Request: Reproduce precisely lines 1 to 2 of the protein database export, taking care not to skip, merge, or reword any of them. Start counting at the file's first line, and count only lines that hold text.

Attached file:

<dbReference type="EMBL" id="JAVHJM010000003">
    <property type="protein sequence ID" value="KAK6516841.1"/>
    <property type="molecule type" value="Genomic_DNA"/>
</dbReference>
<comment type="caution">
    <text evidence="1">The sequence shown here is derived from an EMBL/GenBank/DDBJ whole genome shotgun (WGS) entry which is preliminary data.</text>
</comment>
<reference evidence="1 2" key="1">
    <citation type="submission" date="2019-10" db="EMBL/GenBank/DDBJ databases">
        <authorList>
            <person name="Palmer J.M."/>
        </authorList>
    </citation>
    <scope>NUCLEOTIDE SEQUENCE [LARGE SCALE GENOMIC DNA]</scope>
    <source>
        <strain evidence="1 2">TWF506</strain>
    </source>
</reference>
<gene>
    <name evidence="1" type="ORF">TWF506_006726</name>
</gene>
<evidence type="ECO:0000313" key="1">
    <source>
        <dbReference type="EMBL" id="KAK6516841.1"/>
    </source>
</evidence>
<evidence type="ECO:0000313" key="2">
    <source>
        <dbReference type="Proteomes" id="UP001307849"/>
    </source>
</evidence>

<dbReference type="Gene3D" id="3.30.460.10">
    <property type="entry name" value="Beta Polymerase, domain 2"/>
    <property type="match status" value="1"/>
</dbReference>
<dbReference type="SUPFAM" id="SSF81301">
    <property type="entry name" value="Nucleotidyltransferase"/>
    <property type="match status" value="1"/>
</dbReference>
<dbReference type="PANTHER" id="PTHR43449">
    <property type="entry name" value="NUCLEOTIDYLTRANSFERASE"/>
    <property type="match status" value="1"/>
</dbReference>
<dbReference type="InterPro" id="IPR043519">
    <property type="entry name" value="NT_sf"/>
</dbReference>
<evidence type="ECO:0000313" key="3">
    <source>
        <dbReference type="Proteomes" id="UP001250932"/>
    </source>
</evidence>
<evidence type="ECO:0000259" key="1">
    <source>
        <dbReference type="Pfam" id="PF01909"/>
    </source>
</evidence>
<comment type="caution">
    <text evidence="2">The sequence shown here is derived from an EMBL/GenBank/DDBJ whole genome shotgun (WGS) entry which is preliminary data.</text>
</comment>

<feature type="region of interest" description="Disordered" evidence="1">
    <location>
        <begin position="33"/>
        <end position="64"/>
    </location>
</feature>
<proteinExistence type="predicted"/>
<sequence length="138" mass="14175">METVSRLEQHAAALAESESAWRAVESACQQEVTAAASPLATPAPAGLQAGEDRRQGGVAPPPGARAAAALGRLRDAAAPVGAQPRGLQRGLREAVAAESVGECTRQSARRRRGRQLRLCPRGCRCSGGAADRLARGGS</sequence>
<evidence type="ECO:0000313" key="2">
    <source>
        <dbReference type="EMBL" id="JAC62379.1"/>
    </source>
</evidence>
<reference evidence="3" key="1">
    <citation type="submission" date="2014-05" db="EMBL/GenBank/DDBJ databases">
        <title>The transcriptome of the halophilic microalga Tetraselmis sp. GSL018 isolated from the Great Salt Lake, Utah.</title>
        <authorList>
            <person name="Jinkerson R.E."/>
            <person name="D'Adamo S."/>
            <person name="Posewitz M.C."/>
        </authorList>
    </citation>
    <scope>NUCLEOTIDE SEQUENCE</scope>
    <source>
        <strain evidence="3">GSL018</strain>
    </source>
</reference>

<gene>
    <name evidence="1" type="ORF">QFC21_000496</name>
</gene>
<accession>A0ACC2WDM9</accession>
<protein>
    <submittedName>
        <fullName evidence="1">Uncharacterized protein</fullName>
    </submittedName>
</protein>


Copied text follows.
<dbReference type="EMBL" id="JAVHJM010000003">
    <property type="protein sequence ID" value="KAK6516841.1"/>